Customer awareness and response
What can companies do to identify exposures? Few SMEs can afford large IT staff, and the attack environment is continuously changing. Is there an InsurTech ‘wing’ that is focusing on the unique challenges of a business that is comprised of information/data and money? Not so much, but there are information security specialists whose primary business is to anticipate and identify cyber problems, to the point where they conduct ‘ethical hacking’ of client firms to detect digital weakness.
John Strand of Black Hills Information Security (BHIS) was kind enough to spend some time with me explaining how many Fortune 500 firms engage companies like BHIS to conduct (among other services) penetration tests in order to confirm the relative security of an organization’s tech superstructure. He mentioned that many cyber policies require ‘pen’ tests as part of the underwriting and renewal process, not unlike a building needing a risk assessment before cover can be bound. But even with a good cyber policy in place, ongoing diligence is needed because risks are changing and financial exposures are increasing. John mentioned this reality- most insureds that suffer an attack have more challenges at the initial stage- because there is a need for immediate resources and assistance that an indemnity only policy may not afford. Consider companies operating in GDPR environments- sure the fines can be extensive, but the need for immediate action requires resources. There are some parametric programs available that have as triggers identified GDPR violations, and as such a need for immediate operational changes to prevent ongoing problems. Other concerns John mentioned- not many carriers have specialized cyber claims departments, or tech programs that are commonly used or are becoming ubiquitous, e.g., payment programs, HIPPA, PCI, ISO, etc., that may be exposed to attack but not considered by users that way (their use is becoming a focus of required pen testing.) An optimistic note- the ethical hacking community is mutually cooperative because at this time there is plenty of business for all. John compared the business with the child’s game ‘Hungry Hungry Hippo- plenty of marbles on the playing surface, one simply reaches out and grabs.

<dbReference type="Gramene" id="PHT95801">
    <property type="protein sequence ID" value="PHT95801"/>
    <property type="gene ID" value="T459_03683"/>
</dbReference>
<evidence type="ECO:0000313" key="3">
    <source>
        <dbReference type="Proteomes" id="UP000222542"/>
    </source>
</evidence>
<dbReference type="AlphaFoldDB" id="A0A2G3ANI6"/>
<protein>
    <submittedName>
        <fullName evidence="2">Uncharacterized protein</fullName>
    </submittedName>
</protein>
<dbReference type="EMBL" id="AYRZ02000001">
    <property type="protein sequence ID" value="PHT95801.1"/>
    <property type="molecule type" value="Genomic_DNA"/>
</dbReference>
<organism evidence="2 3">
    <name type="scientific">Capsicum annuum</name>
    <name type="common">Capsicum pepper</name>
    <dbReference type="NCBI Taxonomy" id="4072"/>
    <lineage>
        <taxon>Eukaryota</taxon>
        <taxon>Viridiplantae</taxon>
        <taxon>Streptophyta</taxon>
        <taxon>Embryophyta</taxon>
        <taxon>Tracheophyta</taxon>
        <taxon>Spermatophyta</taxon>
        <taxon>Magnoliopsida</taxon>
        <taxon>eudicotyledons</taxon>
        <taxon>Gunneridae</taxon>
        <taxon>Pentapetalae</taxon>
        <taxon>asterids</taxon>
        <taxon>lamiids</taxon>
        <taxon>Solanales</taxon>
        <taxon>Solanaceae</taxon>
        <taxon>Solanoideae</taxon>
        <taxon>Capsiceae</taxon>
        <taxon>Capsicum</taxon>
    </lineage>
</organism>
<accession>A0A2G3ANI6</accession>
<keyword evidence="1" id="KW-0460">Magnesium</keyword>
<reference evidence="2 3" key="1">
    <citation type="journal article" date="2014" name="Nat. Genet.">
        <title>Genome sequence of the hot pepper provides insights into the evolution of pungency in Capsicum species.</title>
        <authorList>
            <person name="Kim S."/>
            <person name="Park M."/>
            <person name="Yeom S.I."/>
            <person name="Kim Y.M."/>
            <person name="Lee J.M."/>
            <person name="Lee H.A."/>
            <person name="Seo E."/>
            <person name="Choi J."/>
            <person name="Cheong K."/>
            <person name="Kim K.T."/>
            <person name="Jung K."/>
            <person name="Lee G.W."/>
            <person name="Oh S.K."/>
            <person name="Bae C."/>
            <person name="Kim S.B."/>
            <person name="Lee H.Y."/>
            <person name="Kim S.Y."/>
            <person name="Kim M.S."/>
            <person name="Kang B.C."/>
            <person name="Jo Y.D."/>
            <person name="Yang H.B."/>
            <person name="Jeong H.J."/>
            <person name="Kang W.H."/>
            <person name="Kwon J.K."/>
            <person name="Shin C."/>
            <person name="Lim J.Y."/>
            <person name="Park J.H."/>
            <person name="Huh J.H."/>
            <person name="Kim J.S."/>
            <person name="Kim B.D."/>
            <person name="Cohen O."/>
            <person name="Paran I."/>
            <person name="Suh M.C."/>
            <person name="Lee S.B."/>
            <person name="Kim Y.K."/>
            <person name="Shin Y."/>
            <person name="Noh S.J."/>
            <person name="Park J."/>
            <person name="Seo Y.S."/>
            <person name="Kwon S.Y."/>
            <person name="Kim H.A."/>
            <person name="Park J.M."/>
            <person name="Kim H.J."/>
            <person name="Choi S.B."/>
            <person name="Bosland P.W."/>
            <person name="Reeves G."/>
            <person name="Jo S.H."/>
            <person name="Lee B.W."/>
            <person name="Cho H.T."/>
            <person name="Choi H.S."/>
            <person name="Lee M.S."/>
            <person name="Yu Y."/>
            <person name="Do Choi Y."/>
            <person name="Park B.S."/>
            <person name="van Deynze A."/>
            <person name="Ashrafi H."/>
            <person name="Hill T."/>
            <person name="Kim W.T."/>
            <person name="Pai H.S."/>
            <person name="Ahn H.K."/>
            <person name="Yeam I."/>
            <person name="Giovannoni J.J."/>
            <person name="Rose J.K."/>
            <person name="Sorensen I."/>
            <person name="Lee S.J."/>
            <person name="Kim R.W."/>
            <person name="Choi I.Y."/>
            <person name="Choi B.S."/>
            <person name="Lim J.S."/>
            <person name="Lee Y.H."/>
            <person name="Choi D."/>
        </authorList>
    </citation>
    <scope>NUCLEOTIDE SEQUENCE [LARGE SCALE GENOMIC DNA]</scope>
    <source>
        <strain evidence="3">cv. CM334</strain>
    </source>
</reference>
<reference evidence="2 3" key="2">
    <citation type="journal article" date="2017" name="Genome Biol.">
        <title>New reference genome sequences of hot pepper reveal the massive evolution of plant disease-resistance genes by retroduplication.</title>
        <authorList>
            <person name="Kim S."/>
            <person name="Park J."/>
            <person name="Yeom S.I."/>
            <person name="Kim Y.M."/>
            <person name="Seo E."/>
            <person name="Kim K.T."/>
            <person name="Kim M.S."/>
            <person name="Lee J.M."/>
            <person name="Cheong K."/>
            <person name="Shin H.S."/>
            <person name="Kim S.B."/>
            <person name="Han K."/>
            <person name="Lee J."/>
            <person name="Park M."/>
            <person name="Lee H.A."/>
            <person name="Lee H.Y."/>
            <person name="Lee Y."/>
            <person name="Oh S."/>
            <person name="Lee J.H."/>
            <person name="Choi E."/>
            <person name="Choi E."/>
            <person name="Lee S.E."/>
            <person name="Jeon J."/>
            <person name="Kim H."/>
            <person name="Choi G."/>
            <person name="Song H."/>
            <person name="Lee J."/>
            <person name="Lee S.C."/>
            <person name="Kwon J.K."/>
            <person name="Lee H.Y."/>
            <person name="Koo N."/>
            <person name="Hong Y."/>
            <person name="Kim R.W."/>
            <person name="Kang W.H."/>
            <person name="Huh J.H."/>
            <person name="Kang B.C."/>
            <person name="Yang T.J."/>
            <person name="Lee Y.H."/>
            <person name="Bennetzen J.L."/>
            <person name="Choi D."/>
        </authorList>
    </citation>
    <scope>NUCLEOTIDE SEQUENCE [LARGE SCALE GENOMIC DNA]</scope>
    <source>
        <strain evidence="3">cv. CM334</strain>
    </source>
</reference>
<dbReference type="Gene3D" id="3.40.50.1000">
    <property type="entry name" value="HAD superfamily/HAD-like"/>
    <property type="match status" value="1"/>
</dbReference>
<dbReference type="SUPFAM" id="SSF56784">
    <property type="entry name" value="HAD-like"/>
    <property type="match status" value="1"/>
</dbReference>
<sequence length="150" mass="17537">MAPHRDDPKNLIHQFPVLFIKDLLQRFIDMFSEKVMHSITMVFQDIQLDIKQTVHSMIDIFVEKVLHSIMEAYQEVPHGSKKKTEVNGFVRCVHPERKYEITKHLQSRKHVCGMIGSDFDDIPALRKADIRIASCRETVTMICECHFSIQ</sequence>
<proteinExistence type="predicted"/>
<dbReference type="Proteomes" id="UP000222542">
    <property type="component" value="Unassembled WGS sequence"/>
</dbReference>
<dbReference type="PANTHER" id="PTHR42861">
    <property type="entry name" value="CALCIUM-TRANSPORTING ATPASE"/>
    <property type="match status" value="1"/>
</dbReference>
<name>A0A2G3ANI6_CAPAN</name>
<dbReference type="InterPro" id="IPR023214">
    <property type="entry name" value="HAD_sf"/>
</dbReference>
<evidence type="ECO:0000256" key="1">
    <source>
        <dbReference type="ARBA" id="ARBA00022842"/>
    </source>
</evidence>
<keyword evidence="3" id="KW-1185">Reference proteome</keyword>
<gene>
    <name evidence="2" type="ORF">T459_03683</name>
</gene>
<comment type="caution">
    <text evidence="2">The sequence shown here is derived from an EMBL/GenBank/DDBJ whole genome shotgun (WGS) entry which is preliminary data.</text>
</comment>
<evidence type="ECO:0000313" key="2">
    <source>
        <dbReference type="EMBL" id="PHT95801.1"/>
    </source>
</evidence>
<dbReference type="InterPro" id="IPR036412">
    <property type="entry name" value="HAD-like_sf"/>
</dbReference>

Protection and response
Sales and customer knowledge concerns and needing technical expertise to identify issues up front. Is there a reasonable blending of the two? Seems there is, if the discussion I had with Andrea Holmes of Boxx Insurance is an indicator.